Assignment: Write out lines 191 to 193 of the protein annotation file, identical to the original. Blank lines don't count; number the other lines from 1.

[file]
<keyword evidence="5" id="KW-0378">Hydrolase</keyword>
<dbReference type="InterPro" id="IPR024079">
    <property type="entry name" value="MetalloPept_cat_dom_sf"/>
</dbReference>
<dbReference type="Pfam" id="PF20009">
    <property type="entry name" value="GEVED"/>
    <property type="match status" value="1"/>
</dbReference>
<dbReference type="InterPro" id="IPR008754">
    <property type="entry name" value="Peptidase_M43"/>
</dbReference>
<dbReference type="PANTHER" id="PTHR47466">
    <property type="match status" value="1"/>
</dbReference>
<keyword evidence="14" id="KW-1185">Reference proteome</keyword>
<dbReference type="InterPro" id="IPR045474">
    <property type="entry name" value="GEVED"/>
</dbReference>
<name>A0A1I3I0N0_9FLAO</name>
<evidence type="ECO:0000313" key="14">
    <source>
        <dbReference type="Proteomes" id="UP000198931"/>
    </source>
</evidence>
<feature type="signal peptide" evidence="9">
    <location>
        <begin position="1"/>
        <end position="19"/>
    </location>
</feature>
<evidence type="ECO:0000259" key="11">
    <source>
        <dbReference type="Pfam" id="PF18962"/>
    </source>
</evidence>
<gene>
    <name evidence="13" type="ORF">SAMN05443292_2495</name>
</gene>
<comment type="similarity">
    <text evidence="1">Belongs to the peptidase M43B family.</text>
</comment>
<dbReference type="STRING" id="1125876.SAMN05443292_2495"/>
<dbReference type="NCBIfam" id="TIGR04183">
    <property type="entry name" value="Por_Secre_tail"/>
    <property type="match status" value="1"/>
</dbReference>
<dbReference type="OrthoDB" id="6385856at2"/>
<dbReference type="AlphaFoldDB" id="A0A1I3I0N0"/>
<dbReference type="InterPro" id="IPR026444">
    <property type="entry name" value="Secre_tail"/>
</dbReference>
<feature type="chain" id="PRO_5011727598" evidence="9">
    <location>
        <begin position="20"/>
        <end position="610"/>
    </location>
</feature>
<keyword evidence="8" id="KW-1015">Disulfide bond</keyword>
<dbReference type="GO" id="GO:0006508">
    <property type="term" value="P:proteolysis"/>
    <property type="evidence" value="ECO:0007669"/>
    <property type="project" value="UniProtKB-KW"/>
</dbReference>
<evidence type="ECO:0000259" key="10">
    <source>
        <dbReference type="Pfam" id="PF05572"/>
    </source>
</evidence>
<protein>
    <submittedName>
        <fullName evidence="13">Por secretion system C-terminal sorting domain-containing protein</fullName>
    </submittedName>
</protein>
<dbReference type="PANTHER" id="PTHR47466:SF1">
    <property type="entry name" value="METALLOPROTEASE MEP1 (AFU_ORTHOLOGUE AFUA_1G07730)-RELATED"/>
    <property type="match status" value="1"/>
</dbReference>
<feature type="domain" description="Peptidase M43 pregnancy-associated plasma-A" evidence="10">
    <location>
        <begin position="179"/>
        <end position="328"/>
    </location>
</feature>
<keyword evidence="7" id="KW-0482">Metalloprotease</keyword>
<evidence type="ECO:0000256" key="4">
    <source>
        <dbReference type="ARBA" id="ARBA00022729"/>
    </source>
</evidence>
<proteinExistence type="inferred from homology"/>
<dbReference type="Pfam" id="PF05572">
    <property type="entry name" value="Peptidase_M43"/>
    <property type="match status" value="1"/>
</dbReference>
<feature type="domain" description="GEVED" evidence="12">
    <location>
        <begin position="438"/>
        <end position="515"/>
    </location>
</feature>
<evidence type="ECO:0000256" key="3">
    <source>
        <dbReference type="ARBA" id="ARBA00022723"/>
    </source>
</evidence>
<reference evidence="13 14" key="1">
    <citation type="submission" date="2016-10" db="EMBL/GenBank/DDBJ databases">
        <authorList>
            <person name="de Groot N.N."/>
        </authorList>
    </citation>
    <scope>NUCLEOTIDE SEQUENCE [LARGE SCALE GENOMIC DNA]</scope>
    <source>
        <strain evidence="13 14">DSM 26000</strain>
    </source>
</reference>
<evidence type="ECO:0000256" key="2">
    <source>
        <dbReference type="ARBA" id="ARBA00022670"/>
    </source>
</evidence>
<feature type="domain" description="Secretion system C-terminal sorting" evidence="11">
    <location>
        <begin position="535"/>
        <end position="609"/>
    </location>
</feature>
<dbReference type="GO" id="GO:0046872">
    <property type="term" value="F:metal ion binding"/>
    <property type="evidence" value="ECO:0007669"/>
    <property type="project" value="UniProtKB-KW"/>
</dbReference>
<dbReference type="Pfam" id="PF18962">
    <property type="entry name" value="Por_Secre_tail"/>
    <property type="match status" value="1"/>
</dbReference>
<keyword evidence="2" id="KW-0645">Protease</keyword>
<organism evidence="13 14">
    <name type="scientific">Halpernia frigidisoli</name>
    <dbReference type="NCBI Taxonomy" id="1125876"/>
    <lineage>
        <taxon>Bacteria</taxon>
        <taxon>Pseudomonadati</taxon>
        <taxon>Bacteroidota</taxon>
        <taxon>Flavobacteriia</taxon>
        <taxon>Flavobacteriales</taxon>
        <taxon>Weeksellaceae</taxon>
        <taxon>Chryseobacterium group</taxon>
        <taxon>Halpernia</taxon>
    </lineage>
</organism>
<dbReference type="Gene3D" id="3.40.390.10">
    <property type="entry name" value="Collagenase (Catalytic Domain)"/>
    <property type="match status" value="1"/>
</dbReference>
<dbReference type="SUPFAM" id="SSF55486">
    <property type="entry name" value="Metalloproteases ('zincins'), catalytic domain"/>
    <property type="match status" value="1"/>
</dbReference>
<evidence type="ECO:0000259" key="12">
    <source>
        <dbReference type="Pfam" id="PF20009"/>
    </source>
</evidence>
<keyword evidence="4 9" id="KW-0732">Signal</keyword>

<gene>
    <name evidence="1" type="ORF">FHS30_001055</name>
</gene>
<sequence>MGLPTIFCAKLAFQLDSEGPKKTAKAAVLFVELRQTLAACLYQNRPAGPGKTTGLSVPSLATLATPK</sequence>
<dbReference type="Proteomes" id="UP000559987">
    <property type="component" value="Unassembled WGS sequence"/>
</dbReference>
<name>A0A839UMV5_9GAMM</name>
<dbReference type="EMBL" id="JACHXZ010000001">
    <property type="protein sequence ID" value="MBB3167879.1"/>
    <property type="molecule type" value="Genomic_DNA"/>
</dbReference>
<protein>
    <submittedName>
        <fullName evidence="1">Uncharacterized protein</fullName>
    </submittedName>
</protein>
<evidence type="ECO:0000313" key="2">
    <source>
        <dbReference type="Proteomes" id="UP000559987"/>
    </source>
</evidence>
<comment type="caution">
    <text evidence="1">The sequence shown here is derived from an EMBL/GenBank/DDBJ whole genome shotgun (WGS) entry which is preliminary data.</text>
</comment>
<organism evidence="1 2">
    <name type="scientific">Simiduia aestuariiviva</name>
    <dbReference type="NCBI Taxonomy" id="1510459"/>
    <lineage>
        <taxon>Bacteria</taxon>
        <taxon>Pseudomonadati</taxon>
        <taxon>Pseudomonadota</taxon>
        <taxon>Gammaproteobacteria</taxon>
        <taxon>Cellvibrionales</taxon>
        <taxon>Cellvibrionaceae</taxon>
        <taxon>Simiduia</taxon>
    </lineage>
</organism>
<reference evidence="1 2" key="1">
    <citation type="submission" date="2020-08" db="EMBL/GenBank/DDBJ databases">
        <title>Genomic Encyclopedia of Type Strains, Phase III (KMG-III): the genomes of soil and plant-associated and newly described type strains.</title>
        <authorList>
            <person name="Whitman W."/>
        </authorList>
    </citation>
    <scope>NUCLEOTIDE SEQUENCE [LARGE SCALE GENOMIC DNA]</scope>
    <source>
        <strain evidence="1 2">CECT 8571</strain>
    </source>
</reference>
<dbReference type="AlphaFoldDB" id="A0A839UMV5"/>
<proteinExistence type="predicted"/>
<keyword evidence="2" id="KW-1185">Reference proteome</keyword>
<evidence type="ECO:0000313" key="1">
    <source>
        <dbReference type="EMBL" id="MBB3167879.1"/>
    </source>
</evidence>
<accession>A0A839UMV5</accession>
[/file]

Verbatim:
<organism evidence="1 2">
    <name type="scientific">Simiduia aestuariiviva</name>
    <dbReference type="NCBI Taxonomy" id="1510459"/>